RaspyFi was brought to our attention a few days ago: it’s a distro designed especially for those with big media libraries who are using their Pis to listen to music. If you’re one of those people (I am, and I’m chuffed to bits to find RaspyFi), or an honest-to-god audiophile, you may have noticed that other media centre distros have been built to prioritise video rather than music, and don’t necessarily support all the formats your collection might be made up of; or give you the fine degree of control you want over volume and playback. And if you want to stream music wirelessly to other devices on your network, you’ll have to do a little more work with a traditional Raspberry Pi media centre (I can’t believe I’m saying “traditional” about a device that’s only been on the market for 18 months) to get everything working.
So RaspyFi has been engineered to address those issues. Apple AirPlay works out of the box, so you can stream to other devices without any extra work. The distro supports a large number of external USB DACs (there is a pleasingly lengthy list on the project website) and asynchronous playback, so you can use your other amplifiers and DACs instead of the one that’s onboard the Pi – which, let’s face it, wasn’t built for audiophiles.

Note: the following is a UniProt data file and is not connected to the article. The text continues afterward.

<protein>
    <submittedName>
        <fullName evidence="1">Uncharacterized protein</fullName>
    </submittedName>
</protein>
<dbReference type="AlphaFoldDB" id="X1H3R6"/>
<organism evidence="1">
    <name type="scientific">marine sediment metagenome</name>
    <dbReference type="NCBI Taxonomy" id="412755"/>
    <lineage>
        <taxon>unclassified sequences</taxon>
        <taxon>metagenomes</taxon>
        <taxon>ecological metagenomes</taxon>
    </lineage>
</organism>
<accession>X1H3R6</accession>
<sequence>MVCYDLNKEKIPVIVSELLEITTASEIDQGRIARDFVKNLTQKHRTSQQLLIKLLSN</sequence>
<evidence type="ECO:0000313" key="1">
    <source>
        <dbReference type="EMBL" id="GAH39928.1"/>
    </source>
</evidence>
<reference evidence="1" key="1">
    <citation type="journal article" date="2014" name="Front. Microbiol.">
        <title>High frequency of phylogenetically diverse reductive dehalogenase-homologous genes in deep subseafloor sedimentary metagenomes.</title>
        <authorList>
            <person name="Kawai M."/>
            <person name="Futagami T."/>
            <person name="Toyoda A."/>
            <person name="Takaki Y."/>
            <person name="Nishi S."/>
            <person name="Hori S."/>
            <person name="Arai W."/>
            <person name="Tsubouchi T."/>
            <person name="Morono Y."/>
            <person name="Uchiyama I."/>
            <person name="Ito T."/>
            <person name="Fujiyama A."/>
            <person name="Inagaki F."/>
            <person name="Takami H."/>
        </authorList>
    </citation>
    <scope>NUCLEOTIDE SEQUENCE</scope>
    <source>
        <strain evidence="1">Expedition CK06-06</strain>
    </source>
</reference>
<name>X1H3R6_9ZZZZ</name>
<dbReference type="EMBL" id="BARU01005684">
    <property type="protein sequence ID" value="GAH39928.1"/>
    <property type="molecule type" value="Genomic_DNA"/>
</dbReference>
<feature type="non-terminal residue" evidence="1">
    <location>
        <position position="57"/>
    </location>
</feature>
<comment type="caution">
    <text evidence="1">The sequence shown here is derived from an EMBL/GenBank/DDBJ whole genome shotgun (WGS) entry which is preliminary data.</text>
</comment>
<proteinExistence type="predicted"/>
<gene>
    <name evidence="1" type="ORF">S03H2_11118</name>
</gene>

The UI is really slick, and offers you a web interface you can use to control all your devices, so you can get to local or streamed content from your desktop, phone or tablet. I’ve been enjoying it so far: it’s intuitive, I can play music on any networked device with a web interface without having to install anything, and AirPlay just works – which is very pleasing.
Have a look for yourself. You can download RaspyFi (currently v1.0) from the project website. Documentation, help and tutorials are all available too – let us know what you think!